Published on October 15th, 2019 | by Craig Silliphant


El Camino: A Breaking Bad Movie

Jesse is back, on the run, in El Camino: A Breaking Bad Movie. Does it hold up to the high standard set by the series?

For those who want to take another dive into the Breaking Bad universe, El Camino: A Breaking Bad Movie is quite satisfying, for the most part. Is it breaking new ground?  Nope. Does it need to? Nope. In fact, it feels less like a ‘movie’ than it does an extended episode. And it feels less like a sequel to the series than it does a coda to the original story. None of that is a bad thing. In fact, if you want something new and different, go check out Better Call Saul, which takes the material in very different directions.

Before we get into El Camino, let’s spend a second on the two shows. Breaking Bad is considered by many to be the best show that’s ever graced TV screens. Not me. While I think it’s up there, for sure, there are several shows I’d put above it (The Wire, The Sopranos, etc). In fact, Breaking Bad didn’t hold up for me as well upon rewatch, because a lot of the excitement is predicated on the twists and turns. Once you know those, it felt a bit like going through the motions.

I would actually put my neck on the line and say Better Call Saul is the superior show. Now, I suppose it depends what you look for in a show, but in terms of the writing and rewatchability, Saul has my money. A lot of Breaking Bad fans I encounter gave up on the show early, simply because it’s such a different animal. The character driven show didn’t have the violence and action they craved. To each their own. And we’re really comparing degrees of super-awesomeness here.

El Camino has more in common with Breaking Bad, and it’s fun to slide back into that world. It moves back and forth through time, telling the story of Jesse Pinkman in the days that follow his escape from the white supremacist compound, where he was being held in a cage, forced to cook meth. While he tries to find freedom and redemption, he flashes back in time, mostly to the period that he was in captivity.

In my review of It: Chapter Two, I criticized the film for adding flashback scenes, giving us information that we hadn’t seen before, but would have been crucial the first time around, rendering Chapter One sort of pointless, or at least, sloppy. But the opposite is true in El Camino. These flashbacks don’t change the scope of the overall story — they just flesh out pieces we already knew or things that are pertinent to where Jesse is now, both physically and emotionally. Vince Gilligan is a great writer and this all sells Jesse’s PTSD and the redemption arc of El Camino. I’ve been a fan of Gilligan since his X-Files days (I’ve noted it before, but while The X-Files and Breaking Bad are completely different shows, they share a lot of the same DNA in terms of how they tell stories).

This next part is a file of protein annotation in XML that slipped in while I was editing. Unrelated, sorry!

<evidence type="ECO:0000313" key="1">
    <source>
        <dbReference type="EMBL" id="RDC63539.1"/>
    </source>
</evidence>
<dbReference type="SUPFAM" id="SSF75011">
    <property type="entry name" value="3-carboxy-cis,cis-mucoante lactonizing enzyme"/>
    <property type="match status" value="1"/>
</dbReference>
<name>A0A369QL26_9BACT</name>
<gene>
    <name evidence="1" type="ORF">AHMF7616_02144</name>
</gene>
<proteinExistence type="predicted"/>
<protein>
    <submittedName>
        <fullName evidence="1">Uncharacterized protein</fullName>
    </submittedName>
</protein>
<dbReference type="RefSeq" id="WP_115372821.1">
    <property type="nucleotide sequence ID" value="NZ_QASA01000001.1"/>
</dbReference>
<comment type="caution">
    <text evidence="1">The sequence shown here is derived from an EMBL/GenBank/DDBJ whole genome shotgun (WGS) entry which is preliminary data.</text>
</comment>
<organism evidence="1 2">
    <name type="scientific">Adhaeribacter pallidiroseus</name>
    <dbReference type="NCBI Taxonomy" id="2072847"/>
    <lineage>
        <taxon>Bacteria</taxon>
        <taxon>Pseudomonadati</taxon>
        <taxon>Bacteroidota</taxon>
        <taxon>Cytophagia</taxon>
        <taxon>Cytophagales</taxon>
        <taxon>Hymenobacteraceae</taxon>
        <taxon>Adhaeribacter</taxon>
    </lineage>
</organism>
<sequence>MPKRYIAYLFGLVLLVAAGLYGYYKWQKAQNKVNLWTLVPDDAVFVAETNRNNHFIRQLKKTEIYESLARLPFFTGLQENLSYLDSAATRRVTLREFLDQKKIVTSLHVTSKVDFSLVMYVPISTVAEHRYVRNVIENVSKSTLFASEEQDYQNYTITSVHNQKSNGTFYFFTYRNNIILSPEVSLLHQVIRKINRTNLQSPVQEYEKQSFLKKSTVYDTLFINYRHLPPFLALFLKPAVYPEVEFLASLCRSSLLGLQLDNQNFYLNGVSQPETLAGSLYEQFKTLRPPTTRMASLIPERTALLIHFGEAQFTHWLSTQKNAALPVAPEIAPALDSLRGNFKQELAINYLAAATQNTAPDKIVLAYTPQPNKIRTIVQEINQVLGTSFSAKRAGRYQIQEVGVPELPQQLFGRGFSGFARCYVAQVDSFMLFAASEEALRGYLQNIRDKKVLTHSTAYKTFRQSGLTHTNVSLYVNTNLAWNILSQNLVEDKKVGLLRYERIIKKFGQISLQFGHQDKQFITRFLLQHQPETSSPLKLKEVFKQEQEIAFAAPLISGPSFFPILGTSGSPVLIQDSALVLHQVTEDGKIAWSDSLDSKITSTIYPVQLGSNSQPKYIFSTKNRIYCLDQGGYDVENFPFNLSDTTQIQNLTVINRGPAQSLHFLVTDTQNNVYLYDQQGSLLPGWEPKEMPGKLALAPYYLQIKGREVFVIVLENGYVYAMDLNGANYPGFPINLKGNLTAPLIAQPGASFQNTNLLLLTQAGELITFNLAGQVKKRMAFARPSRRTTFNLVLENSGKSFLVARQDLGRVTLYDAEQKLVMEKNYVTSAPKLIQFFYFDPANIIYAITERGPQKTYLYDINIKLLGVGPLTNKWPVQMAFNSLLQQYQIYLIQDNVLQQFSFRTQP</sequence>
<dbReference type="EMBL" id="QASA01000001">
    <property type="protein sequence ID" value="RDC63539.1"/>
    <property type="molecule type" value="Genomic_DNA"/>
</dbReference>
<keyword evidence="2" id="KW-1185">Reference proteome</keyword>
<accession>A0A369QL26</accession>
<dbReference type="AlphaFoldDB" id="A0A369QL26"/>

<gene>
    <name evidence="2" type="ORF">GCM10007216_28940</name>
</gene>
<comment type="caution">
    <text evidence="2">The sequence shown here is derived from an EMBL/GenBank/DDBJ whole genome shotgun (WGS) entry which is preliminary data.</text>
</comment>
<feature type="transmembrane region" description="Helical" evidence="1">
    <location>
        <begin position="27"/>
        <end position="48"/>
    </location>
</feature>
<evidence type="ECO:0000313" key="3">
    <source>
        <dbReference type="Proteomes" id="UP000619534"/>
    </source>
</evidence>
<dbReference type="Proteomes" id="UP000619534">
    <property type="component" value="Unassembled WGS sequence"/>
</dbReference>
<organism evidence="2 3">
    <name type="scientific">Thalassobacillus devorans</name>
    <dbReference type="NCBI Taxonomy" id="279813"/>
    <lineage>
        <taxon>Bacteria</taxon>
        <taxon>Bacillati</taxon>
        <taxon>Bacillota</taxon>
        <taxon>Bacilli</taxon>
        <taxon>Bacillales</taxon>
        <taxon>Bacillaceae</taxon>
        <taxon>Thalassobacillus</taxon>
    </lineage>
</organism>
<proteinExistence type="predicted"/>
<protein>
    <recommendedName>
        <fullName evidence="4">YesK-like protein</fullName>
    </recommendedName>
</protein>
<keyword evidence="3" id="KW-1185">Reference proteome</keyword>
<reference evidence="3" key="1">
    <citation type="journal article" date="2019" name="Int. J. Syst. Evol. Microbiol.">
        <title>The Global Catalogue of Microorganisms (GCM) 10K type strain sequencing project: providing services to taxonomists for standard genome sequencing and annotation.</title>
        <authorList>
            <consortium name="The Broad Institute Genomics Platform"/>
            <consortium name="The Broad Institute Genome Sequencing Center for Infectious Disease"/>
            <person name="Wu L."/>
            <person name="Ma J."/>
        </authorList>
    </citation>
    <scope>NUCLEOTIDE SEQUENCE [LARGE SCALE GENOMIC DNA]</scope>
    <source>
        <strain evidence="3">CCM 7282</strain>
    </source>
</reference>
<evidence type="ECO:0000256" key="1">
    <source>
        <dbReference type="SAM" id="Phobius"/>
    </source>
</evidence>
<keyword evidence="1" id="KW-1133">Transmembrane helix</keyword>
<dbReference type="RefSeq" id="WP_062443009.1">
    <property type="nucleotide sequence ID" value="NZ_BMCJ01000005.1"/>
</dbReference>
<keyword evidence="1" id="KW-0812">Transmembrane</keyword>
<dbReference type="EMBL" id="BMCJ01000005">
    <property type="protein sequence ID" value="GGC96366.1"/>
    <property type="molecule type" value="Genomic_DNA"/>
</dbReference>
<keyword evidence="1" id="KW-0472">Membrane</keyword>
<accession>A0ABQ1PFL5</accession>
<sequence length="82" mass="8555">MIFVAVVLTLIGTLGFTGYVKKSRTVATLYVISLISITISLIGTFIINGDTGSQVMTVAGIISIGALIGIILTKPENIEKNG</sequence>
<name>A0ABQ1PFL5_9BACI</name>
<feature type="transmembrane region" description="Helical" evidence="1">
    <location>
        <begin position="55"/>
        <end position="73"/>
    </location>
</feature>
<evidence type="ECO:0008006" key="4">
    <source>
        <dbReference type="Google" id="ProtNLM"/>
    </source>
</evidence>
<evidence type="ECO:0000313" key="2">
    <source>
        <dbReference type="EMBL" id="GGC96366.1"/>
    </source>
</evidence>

As I said, El Camino doesn’t feel like a stereotypical movie, however, it retains the same ‘stylishly shot on a TV budget’ look that made the show stand out. Which is to say, it’s one of the more cinematic television shows of all time. It wouldn’t be a bad thing, going from a TV look to a movie look, as they did with The X-Files movies, for example. But I do like that there’s a consistency with the series for this coda. And there are some very clever visuals in El Camino, like the shot from above of many Jesses searching Todd’s apartment, illustrating the great lengths he’s going to in tearing the place apart.

All in all, I loved El Camino.  It had the same wonderful dark humour of the show (the bits about Todd’s cleaning lady and what a weird psychopath Todd is had me in stitches). And there are the tense, thrilling moments you’d expect from Breaking Bad, as well as depth and character. Aaron Paul more than holds his own and we get a sense of how he has taken this character from an inexperienced punk teenager to a man who has seen more than most, learned strategy from Walter White, and uses it all to stay alive.



PS — If we’re looking to expand this universe further — give Skinny Pete and Badger their own show!  They’re hilarious and surprisingly deep.  Actually, now that I think about it, all they do is play video games and smoke weed, so it might be a bit to ask to wring something compelling out of that for an hour a week. How about a talk show?

PPS — it was awesome to see Robert Forster in one last role.  He brought everything this character needed to be successful with a short amount of screen time.  There are no small roles, just small actors, and Forster was a giant.

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is a D-level celebrity with delusions of grandeur. A writer, critic, creative director, editor, broadcaster, and occasional filmmaker, his thoughts have appeared on radio, television, in print, and on the web. He is a juror on the Polaris Music Prize and the Juno Awards. He loves Saskatoon. He has horrible night terrors and apocalyptic dreams.

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